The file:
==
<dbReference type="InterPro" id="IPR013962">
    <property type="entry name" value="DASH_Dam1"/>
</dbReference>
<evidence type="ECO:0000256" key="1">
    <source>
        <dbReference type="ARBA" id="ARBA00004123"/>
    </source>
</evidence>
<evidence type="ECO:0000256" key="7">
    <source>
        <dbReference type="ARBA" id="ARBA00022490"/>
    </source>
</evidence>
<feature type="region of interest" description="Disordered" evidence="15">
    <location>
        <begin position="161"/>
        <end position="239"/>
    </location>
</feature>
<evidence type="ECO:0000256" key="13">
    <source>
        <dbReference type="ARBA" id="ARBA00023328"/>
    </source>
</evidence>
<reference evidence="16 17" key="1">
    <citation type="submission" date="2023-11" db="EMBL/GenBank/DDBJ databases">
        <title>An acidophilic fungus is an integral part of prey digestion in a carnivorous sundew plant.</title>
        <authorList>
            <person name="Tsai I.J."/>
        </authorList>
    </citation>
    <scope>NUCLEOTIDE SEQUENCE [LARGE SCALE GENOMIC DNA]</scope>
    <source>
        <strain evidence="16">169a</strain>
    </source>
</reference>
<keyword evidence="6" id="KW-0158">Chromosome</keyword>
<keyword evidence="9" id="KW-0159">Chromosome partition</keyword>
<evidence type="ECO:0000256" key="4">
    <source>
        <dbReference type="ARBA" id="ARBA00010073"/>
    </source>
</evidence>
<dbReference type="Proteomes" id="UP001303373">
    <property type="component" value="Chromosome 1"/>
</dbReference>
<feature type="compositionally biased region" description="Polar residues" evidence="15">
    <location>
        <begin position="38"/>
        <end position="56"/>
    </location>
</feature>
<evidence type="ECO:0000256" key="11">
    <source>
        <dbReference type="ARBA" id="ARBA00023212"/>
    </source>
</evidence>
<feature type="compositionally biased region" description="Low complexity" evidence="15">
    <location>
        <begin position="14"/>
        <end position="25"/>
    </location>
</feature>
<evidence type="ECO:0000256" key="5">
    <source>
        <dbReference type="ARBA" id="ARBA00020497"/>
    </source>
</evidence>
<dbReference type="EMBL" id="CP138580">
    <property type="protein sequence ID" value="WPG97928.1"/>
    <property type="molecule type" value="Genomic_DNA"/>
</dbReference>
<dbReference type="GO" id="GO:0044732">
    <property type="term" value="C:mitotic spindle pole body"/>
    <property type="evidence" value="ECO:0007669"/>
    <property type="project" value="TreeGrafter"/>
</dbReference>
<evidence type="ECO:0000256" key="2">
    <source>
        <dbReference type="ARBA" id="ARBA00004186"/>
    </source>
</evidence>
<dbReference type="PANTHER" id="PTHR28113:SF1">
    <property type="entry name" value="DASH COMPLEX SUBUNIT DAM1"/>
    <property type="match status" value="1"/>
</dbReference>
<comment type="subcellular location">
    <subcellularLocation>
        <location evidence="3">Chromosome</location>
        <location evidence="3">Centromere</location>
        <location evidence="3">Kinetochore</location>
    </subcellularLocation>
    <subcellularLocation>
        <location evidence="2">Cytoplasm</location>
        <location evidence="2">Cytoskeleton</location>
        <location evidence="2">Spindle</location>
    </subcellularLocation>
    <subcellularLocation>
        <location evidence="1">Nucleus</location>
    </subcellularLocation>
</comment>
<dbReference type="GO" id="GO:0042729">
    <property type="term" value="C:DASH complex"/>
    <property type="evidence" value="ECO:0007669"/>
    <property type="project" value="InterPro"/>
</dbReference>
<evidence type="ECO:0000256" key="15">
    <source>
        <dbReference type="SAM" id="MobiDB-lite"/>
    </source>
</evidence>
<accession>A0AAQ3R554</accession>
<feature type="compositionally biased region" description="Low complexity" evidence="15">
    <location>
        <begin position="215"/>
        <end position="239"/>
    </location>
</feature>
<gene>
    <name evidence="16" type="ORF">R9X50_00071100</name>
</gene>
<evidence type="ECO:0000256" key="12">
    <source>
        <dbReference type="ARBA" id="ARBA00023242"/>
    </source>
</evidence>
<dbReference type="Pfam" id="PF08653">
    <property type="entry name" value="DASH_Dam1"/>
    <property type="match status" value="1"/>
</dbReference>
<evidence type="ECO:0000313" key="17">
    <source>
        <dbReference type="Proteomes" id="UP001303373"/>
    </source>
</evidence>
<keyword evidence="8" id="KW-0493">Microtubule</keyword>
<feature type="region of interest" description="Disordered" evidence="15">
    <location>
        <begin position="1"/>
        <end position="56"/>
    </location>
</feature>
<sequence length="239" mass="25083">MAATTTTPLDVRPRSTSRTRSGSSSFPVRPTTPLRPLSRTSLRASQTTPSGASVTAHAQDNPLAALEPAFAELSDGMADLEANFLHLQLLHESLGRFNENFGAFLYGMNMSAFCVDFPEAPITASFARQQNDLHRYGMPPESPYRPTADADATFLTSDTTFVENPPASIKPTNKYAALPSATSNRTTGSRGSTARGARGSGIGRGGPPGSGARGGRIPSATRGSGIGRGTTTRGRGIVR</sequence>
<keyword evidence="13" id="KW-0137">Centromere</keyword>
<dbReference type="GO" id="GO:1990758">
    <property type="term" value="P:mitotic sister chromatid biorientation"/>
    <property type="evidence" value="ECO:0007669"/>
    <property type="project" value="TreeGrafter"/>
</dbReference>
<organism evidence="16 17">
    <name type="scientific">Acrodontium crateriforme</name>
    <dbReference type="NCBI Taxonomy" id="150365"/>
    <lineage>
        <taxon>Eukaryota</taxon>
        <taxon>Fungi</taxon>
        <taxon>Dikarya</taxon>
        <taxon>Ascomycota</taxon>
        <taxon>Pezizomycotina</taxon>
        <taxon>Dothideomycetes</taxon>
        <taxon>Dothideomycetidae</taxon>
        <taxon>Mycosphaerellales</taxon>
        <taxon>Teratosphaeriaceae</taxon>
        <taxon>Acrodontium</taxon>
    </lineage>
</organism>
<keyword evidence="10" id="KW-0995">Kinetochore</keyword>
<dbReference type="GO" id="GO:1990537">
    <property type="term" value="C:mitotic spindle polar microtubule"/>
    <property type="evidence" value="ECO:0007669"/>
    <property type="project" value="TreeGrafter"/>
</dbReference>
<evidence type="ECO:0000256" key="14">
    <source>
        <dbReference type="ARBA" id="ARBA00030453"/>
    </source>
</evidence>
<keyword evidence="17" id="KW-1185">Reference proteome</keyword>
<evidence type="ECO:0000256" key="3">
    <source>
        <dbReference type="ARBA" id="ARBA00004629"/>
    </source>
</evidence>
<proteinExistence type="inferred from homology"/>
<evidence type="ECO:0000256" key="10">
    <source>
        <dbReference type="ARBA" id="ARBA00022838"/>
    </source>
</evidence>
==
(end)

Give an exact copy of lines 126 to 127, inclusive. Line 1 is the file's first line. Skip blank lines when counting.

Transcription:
</evidence>
<dbReference type="Pfam" id="PF08653">